Father’s Day Perspective: How Econofoods Became One of the Most Important Places in Door County, to Me

It was much too soon. Nearly 60-degree weather in the middle of February was a very welcome surprise. It was a record, too, for both days of the weekend of Feb. 18-19, 2017. Temperatures reached 55 and 51 degrees, respectively.

People took advantage of the unseasonably warm temps, knowing it was a rarity and snow was still on the way. My parents made the most of it. At 6 am both days, they left their home in Baileys Harbor and walked a short way to watch the sunrise near the shore of Lake Michigan. They live off Highway 57 and walked to a grassy clearing near the shore at the south end of town.

It was a beautiful way to start the day. For the past 20 years, my dad commuted to work in Chicago. He stayed in a one-bedroom apartment during the week and came up to Door County Friday night only to leave again at 5 am Monday. He never minded or complained of the drive – he loved Baileys Harbor and, to him, it was one of the most beautiful places in the world.

It was a beautiful weekend, but the last my dad spent in Door County. He died of cardiac arrest the next Thursday.

His death was sudden and unexpected, but I’m not going to write about my grief. Instead, I want to write about memories. One of the first worries I had when I heard of my dad’s death was, how fast am I going to forget him? Immediately, my mind was flipping back, like pages in a book, trying to remember everything good about my dad. I don’t want to forget anything, but I know it’s inevitable. How can I go about cultivating memories?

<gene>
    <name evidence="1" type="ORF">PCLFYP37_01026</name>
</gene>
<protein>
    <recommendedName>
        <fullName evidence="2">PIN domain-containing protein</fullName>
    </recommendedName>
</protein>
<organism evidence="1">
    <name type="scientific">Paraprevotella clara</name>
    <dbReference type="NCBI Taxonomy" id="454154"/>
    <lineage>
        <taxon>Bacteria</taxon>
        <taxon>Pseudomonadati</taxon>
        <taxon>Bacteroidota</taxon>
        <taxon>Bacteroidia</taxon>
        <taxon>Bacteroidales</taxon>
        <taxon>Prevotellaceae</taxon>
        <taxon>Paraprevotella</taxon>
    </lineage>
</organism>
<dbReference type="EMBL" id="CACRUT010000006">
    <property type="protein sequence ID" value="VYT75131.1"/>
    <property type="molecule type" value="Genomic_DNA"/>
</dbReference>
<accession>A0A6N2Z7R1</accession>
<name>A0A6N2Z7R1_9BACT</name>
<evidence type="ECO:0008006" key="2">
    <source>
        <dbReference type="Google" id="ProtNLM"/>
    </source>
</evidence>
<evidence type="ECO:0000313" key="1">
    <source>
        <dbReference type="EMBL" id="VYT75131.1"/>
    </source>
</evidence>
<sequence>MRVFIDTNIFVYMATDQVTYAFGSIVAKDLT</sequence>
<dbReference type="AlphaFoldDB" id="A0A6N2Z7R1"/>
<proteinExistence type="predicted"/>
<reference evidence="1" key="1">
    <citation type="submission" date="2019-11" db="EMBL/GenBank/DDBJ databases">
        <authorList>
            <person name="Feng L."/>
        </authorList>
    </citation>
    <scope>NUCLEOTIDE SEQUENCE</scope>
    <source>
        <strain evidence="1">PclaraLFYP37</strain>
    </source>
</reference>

It took time, but one day in March, a month after his death, I remembered. It happened suddenly when I stepped into Econofoods in Sturgeon Bay, the grocery store my parents dragged me to when I was younger and where I now drag my kids. The last place I saw my dad in public was at Econofoods.

That same weekend when my parents were watching the sunrise in Baileys Harbor, my day started like normal trying to get the kids up and out the door. We had shopping to do. When we pulled into the Econofoods parking lot that Saturday, my parents’ black Impala was there, parked in one of the furthest left lanes. These serendipitous moments are what I love about living in Door County: unexpectedly running into people you love.

When we entered the store, I put my 2-year-old daughter in the cart, pleaded with my 5-year-old son to not run away, and made my way to the produce section.

That’s where I met my parents, in the produce section. When they saw me and the kids, it was clear they loved these serendipitous moments, too, and gave demonstrative greetings to the kids. My dad immediately took the cart from me and wheeled my daughter around the produce section. He stopped where my mom and I were talking about what we were going to have for dinner that night. I looked over to him and he was talking with my daughter. He was being goofy and slid his glasses to the end of his nose and moved his face level with hers, so they were eye to eye. It’s a gesture I’ve seen him do a hundred times, most often with his kids, grandkids when he was being playful. She was smiling.

This memory sticks with me. There was so much joy passing between them. If there was ever a last memory I could have of my dad, I’m glad this is it.

So in March, stepping foot in the Econofoods produce section for the first time after my dad died, this memory rushed to the top of my mind. It instantly felt like I had a piece of him back – a memory only I’ll remember. Of all places, Econofoods is the place where I now feel closest to my dad.

It seems silly to try and articulate to other people the value Econofoods holds for me, but I’ll always hold this memory; as long as Econofoods is standing, it’s cemented.

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